PHOTOPHILE- Almighty manna: It's spreading all over town


Kristy Houde and Reuven Birkrant of the Event Company guard the green carpet so the VIPS can stroll into the premiere. SLIDESHOW

Not content with the millions he spent on hotels, bicycles, food, and daily pay for extras, the director of Evan Almighty, which premieres nationally June 22 as the most expensive comedy ever made, has deposited more cash in Charlottesville.

This was apparent even before we saw the chocolate fountain at his Omni hotel post-premiere party for 1,000 VIPS who had just attended a screening of the film at the Paramount Theater on June 14, an event that brought out a varied cross-section of Charlottesville citizenry including former mayor Maurice Cox, City Councilor Dave Norris, a Code Pinker, and a man who passes his time giving Tarot card readings on the Downtown Mall.

Director Tom Shadyac's own social conscience provided a theme for the movie– and its marketing. On the green carpet, the Conservation Fund's Jenna Thompson described how her organization "helped zero out the carbon imprint" of the film by planting trees and recycling materials.

"Two words: living wage," said Shadyac, keeping the social-issue commentary rolling after telling the assembled media corralled on the green carpet, "We didn't want to pillage while we were here."

Indeed, Shadyac has not only purchased the former First Christian Church building on Market Street for $2.3 million, he's hired local architects Greg Bleam and Fred Wolf to convert it into a multi-purpose community/homeless help center.

"He put his money where his mouth is," said local activist Joy Johnson, whom Shadyac introduced to the Paramount crowd and credited for opening his eyes to the social needs in Charlottesville.

The former frat boy and member of UVA's class of 1981 went on to proudly note the family-friendly rating of his new picture. "It's PG," he said. "No monkeys coming out of butts."

As anyone who has seen the movie and what happens to the Sugar Hollow dam now knows, Evan is "a Bible parable," said Shadyac. "We wanted to find meaning in it."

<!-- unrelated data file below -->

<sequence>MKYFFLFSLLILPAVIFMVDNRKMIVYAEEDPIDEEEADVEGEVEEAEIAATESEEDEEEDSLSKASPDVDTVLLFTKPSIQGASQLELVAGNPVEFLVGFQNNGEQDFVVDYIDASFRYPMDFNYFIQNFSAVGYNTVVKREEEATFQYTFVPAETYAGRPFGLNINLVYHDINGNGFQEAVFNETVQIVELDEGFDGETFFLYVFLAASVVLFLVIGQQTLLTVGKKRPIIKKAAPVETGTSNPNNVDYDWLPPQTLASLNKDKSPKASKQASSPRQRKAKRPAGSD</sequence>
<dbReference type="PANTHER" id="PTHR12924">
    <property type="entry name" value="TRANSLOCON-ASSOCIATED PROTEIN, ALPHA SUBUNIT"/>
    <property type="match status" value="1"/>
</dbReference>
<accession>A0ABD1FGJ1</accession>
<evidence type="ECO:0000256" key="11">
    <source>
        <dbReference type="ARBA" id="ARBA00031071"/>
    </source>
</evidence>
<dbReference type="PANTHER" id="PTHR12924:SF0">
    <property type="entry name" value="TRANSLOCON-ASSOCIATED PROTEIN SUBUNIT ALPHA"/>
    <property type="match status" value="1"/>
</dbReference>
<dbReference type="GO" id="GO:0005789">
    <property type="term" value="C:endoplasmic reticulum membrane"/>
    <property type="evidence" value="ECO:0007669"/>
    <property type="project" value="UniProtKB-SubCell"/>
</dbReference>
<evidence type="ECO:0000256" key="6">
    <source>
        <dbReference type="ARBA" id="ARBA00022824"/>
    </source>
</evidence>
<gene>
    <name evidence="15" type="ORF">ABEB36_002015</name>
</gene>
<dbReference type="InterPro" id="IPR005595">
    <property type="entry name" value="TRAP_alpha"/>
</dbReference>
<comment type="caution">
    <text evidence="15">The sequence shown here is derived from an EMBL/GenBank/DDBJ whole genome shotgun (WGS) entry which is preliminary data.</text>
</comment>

And of course the movie has God– Morgan Freeman, who was not in attendance at the local premiere.

As for his own religious leanings, the director calls himself a "tweener." Raised a Catholic, Shadyac cites the influence of Sufi mystics and philosophers: "I like to find the spaces between faiths." 

And he's philosophic about the cost of the movie. It's those darn animals that drove the cost up– "north of $170 million," according to Shadyac. "It wouldn't have cost as much if we hadn't come here," he joked. "They told me how much it's going to cost, and I went, ‘Wow.'"

Alms expert and City Councilor Dave Norris has plenty to smile about, since his Compass homeless shelter will be housed in the church– and because he gets to chum around with occupational therapist Wendy Keller.

Colleen Gibbons, left, the film's location manager, went to UVA in the late 1970s, and now gets to hang out with state film office director Rita McClenny and Albemarle supervisor candidate Denny King.

"He has a card here," says Crozet library branch manager Wendy Saz before posing with the movie director– who's helping kick off a $1.6 million fundraising campaign– and with Kathleen Jump, left.

Clockwise from upper left: Soapstone magnate/artist Kierck Ashmore-Sorensen, Barbara Myer, Gaia Sorensen (who can do quite an Elvis impersonation), Eleanor Myer-Sessoms, and Zoe Sorensen.

Andy Andrews (right) is an architect who scored a coveted walk-on role as a U.S. Senator. He's seen here with multi-talented Howard Pape.

While Steve Carell plays a Congressman in the movie, a real former Congressman attended the gig: L.F. Payne, seen here with wife Susan.

Melanie Smart and Stu Rifkin arranged the real estate deal between the church and the charity-minded film director.#